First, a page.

Bacterial response to dissolved organic matter affects resource availability for algae
In aquatic systems, the presence of colored dissolved organic matter (DOM) may affect algal growth in numerous ways. This paper focuses on the effects of DOM on resource availability. DOM contains nitrogen and phosphorus, which may become available following microbial or photochemical degradation. Also, addition of DOM may stimulate bacterial growth, which in turn may change the availability of nitrogen, phosphorus, and inorganic carbon to algae. Experiments conducted in a moderately colored lake showed that the effect of DOM on algal growth depended on the amount of nutrients present in the peat extract and on bacterial response to DOM. There was evidence for competition for phosphorus between algae and bacteria in some treatments. In addition, when both bacteria growth and algal growth were high, bacterial respiration of DOM alleviated algal carbon limitation by providing algae with an inorganic carbon source. Thus, the degree to which bacteria are stimulated by the addition of DOM will affect the amount of phosphorus and inorganic carbon available for algal growth. These results suggest that part of the difficulty in predicting algal response to changes in DOM and nutrient concentration may be due partially to variability in bacterial responses.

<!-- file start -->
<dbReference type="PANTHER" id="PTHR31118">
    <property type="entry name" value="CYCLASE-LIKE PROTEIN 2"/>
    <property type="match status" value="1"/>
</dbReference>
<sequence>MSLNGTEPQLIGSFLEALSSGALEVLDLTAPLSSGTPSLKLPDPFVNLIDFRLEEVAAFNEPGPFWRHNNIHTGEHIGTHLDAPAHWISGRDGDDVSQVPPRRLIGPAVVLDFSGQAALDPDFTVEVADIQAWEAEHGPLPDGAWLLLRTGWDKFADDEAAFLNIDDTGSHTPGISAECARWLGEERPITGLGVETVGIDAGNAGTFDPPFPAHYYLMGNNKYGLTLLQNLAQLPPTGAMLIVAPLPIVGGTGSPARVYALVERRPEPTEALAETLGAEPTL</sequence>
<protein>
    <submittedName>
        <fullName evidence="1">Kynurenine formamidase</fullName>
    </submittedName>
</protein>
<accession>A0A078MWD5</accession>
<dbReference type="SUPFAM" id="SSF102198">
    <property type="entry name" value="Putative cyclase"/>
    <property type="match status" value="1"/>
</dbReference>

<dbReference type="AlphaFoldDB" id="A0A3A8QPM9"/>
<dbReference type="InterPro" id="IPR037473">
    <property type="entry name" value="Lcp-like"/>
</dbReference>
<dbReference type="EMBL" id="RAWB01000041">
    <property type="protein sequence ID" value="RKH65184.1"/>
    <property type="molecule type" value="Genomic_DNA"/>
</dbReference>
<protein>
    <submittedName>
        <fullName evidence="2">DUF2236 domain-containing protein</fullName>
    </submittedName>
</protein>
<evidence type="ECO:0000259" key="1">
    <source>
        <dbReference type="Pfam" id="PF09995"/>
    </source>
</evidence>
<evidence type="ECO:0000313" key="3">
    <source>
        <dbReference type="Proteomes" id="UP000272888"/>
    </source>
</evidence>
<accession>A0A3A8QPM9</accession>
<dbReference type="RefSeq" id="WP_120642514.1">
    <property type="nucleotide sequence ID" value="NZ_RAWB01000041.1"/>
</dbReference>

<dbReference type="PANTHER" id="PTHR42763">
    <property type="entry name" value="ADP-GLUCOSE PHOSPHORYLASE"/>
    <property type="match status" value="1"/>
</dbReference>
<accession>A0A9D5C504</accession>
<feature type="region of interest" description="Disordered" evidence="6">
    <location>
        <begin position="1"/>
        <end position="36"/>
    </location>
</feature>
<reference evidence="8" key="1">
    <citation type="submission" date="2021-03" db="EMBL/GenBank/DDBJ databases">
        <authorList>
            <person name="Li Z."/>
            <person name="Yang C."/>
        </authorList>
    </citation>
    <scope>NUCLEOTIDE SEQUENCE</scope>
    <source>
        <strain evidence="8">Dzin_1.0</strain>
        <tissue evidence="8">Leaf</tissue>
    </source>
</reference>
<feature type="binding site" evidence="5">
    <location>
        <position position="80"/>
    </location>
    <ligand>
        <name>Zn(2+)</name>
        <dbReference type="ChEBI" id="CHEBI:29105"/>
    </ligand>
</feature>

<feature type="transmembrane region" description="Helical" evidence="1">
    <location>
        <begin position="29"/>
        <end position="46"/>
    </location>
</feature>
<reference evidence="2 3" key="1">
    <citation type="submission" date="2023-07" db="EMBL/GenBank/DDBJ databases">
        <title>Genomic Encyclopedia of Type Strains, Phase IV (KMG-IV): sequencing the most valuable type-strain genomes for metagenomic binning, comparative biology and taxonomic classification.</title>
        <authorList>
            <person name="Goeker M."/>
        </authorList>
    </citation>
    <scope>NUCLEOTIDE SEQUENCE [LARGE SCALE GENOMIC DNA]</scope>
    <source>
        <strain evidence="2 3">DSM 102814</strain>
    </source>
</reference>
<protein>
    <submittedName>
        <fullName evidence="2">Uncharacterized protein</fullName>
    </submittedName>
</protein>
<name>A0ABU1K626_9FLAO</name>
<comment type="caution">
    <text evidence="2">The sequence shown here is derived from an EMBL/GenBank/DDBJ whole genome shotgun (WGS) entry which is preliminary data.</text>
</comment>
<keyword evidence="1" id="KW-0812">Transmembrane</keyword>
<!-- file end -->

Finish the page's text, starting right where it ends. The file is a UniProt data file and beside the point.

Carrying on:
Canadian Journal of Fisheries and Aquatic Sciences
Klug, Jennifer L., "Bacterial response to dissolved organic matter affects resource availability for algae" (2005). Biology Faculty Publications. 7.
Klug, J. L. (2005). Bacterial response to dissolved organic matter affects resource availability for algae. Canadian Journal of Fisheries and Aquatic Sciences, 62(2), 472-481.